Results of the PCaI prostate cancer patient “value” survey


Earlier this year, in late May and early June, Prostate Cancer International (PCaI) conducted what we have described as a very primitive pilot survey on prostate cancer patients’ perceptions of “value” in the management of this disease.

To all of the 642 patients, 62 spouses/partners, and 5 other immediate caregivers (e.g., sons and daughters) who took the time to participate in this survey, and of course anyone else who is interested, please click here to see the results of this survey. And thank you all for your participation (again). We have offered some preliminary thoughts about the implications of these data in a final slide.

We do not pretend that this survey was sophisticated. It wasn’t. As those who participated will remember, Question 5 had been inappropriately formatted on Survey Monkey and could therefore not be properly answered (or deliver useful data).

A couple of brief comments:

  • Interpretation of the “free form” responses to Questions 10 and 11 was obviously difficult, and we see these data primarily as a resource that could be used to do a better survey or surveys on this topic in the future.
  • There are two slides giving responses to Question 12 that are divided between the patients who self-categorized as high risk or metastatic at the time of diagnosis and those who did not.
  • The final slide with the preliminary conclusions is written for presentation to an audience of physicians (see below), and so “you” in that slide refers to “you the doctors”.

We believe that these data need to be interpreted with caution. It is very clear that the quality of communication between every prostate cancer patient, his family members, and his doctor(s) is a critical factor in the patient’s (and the family members’) assessment of “value” provided by that doctor and his or her staff for that particular patient … but …

Quality of communication is a two-way street and so problems can arise on either side of that particular issue. As a professional communicator who is well aware that he holds strong opinions and can be “difficult” to deal with, your sitemaster is also well aware that breakdowns in the quality of communication between a patient and a doctor may not always be the doctor’s fault.

Tomorrow morning (i.e., on Sunday, September 25), the sitemaster will be presenting some (but not all) of the results of this survey as part of an invited lecture at the Presidential Symposium on “Prostate Cancer: Defining Value and Delivering It” at the annual meeting of the American Society of Radiation Oncology (ASTRO) in Boston, Massachusetts. The sitemaster feels very honored to have been given this opportunity. It is rare for a layperson to be invited to address a medical audience of this type on a medical topic. Your sitemaster hopes he won’t make a complete fool of himself! The actual title of the presentation will be, “Are we measuring ‘values’ and ‘outcomes’ that matter most to patients?”

We are also working on writing up the results of the survey (along with some of associated thoughts that will be presented in Boston) as an article that will be submitted for publication to a relatively widely-read medical journal in the near future. We obviously have no control over whether such a paper will be accepted for publication by that journal since it will have to go through peer review. However, we will let you all know if it is in due course.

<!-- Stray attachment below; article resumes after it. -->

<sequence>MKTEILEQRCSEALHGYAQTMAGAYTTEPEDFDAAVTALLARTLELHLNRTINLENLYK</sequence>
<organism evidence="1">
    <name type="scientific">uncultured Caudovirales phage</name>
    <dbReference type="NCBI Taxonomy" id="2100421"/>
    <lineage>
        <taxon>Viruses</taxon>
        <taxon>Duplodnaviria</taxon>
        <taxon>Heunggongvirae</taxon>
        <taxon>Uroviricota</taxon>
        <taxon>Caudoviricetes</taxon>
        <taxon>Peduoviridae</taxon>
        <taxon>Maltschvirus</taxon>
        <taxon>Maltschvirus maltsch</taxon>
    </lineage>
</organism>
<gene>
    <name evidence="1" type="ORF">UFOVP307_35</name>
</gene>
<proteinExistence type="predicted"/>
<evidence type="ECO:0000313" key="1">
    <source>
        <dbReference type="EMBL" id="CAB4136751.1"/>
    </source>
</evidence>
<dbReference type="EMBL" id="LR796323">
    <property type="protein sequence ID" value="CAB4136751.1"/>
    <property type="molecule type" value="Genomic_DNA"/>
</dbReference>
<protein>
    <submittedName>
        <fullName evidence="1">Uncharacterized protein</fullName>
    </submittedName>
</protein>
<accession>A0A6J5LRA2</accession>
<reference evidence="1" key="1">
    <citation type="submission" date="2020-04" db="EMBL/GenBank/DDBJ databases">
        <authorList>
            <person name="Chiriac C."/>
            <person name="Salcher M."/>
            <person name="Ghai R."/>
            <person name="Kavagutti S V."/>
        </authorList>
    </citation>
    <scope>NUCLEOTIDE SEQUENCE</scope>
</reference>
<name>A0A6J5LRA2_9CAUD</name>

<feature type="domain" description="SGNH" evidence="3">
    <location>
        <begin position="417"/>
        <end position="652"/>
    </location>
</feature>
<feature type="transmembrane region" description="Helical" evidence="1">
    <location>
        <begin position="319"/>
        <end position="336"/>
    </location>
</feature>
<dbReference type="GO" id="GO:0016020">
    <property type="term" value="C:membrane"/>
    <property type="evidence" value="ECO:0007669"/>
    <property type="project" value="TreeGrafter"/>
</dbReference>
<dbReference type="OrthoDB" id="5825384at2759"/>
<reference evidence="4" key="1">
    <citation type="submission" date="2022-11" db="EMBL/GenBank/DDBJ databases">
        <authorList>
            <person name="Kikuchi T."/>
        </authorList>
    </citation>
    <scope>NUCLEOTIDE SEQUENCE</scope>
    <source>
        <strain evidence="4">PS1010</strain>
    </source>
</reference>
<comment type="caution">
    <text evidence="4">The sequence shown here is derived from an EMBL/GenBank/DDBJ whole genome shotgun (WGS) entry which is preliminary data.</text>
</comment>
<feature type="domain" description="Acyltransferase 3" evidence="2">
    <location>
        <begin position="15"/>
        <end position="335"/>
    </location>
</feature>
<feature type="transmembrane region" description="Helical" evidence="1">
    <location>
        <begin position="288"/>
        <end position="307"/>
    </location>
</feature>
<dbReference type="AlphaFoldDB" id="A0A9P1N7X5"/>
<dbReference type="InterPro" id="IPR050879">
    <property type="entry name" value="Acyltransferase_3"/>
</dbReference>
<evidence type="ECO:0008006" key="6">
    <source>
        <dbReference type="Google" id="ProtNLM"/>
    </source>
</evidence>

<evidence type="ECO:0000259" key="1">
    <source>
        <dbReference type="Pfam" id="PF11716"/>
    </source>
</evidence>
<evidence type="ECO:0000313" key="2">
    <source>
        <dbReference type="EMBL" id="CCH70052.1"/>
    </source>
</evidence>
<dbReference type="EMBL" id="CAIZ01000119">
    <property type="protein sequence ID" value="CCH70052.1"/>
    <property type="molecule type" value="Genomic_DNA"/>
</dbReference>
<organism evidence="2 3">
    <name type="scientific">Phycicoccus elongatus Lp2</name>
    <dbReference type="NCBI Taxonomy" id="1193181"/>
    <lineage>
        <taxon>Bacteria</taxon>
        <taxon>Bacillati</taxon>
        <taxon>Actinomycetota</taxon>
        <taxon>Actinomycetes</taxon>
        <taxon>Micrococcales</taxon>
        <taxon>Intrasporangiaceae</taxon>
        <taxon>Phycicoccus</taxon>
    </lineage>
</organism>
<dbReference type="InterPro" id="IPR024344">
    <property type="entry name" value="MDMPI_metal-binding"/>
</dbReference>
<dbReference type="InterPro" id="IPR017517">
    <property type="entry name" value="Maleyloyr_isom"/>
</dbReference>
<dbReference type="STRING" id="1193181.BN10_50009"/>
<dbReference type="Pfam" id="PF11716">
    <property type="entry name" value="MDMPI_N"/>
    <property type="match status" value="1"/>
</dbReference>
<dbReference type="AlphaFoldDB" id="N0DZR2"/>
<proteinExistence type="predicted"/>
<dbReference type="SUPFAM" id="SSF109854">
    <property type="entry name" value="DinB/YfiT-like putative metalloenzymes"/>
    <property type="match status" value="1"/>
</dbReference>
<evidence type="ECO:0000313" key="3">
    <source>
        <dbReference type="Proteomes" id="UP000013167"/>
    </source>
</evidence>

5 Responses

  1. It is a well-deserved honor, and I’m sure your presentation will be articulate and edifying, as you always are. I notice that you are in good company for the presentations.

    Speaking of outcomes that matter most to patients, I wish there were better understanding of the social outcomes. I’ve seen marriages fall apart (and some couples grow closer). I’ve seen single men become isolated because of shame about urinary and loss of libido and sexual difficulties. There are some very important outcomes that aren’t measured by EPIC or other validated questionnaires — perception of penile shrinkage, climacturia, loss of ejaculate, Peyronie’s, orgasmic effects, and stress incontinence.

  2. Wonderful first effort. No one ever seems to care about “How the patient feels/felt after the treatment.” No one studies “What could we have done better for the patient”. Outcomes are measured and rarely feelings.

    Allen Edel hit on even more important issues for men — loss of sexual function in all its forms.

    Hope both of you will continue this probe. Many of us are willing to talk openly about our deepest concerns and our reality.

    Question I always have is whether the urology community cares about how we patients are impacted. They only want to study surgical or other physical outcomes.

  3. Mike

    I am confident you presentation went well.

    You know how helpful I find this site and your insightful perspective.

    Bill Manning

  4. “May not always be the doctor’s fault”

    I wonder whose communication is at fault when a doctor takes blood samples that, as far as the patient is aware, are to be used for cholesterol testing, are then also used for PSA screening without informing the patient (“ambush screening”)?

    Your blame shifting is quite obvious Mr. site master.

  5. Dear David:

    I am sure that we can both think of hundreds of examples where blame can clearly be laid at the door of a physician. The one you describe is clearly one such occurrence. However, that doesn’t mean that things that go wrong are always a physician’s fault. Every year there are many patients who simply don’t follow the simplest of instructions about all sorts of things.

    I am not “blame shifting” at all. Patient communication skills can often be just as much of a problem as those of the physician.

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